Generally speaking, we will only invest in experiments that have a large build time if we’ve proven, either through a smaller experiment (possibly an MVE) or comprehensive user research, that the increased build time will be worthwhile. 

This approach allows us to start testing straight away, at the outset of a new project, without needing to wait weeks or even months for research, design, and development to come together. 

Ultimately, this gives us a chance to start impacting conversion rates immediately, while also gathering insights about our clients’ users which we can use to inform future experiment iterations. 

This approach is a large part of the reason why we’re so often able to achieve a positive return on investment for our clients within the first 12 weeks of their programmes. 

3. Avoid deep-dive analysis (when appropriate)

Having just completed an experiment, it can sometimes be tempting to spend weeks delving through your results, analysing various non-primary metrics in the hopes of uncovering insights that will unlock the rest of your experimentation programme.

Unfortunately, this almost never happens, which means that this additional analysis, while interesting, turns out to be mostly pointless.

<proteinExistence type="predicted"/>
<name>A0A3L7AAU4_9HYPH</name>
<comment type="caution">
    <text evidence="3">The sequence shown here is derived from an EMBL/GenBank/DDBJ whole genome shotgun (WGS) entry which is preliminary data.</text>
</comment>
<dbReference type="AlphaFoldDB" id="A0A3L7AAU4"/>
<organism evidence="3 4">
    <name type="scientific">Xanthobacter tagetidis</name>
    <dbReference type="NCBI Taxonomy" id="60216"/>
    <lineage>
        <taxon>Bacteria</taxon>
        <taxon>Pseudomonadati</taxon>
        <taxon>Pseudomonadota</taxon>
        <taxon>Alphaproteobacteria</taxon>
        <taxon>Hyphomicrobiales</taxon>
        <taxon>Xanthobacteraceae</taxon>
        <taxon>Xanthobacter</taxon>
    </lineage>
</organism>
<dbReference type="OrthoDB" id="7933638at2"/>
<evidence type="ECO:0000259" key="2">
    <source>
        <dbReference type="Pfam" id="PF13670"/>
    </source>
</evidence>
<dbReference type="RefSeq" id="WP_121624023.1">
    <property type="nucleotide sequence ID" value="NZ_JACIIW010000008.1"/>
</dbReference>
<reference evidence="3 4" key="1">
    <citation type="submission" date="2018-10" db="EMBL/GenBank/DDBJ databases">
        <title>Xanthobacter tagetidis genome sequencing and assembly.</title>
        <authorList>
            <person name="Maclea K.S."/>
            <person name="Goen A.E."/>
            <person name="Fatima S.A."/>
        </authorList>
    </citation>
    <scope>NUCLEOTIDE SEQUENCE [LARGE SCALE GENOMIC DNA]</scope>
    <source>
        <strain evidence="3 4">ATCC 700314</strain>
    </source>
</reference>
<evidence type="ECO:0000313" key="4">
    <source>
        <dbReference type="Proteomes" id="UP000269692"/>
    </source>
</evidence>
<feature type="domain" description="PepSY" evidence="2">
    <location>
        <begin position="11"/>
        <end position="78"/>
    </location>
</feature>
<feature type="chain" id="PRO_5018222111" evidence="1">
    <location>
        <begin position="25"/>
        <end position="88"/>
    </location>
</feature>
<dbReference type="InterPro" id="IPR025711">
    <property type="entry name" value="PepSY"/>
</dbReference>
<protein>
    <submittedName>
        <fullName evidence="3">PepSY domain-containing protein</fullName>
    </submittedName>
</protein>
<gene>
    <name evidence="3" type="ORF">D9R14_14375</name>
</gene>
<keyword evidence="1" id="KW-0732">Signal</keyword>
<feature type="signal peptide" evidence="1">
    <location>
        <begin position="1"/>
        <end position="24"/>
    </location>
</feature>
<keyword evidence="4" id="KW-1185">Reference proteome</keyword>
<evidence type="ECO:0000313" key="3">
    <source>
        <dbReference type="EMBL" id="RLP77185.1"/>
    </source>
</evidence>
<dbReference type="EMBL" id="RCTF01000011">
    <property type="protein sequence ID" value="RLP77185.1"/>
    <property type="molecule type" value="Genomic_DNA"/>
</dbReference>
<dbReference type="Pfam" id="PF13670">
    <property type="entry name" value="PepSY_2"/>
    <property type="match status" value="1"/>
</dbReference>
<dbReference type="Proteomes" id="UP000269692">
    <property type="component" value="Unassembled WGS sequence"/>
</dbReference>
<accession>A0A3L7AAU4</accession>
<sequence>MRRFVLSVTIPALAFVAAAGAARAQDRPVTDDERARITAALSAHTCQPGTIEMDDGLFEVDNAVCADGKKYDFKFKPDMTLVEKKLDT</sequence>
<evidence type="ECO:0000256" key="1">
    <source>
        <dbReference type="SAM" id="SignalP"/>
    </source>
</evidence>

Instead, we recommend asking yourself the following question: how often do I find that the decision for my next experiment (the iteration) is made based on the analysis of a non-primary metric?

If your answer is ‘rarely’ or ‘never,’ then you might want to rethink the way you do your analysis. 

Our approach often involves focussing solely on our primary KPIs and only digging into non-primary metrics when we wish to gain deeper insights into the ‘why’ behind the experiment result.  

This approach means that we don’t waste time producing analyses that ultimately have no impact on the success of our programmes. 

4. Experiment internally

When attempting to work out which parts of your process are essential and which can be cut down, you’ll probably encounter a number of conflicting opinions amongst different members of your team.

Some may feel that extensive research is necessary for every single experiment, no matter how small the intended changes. Others may believe that research can be reduced for certain kinds of experiments, but that your usual design process should always be followed to protect the quality of your experiments.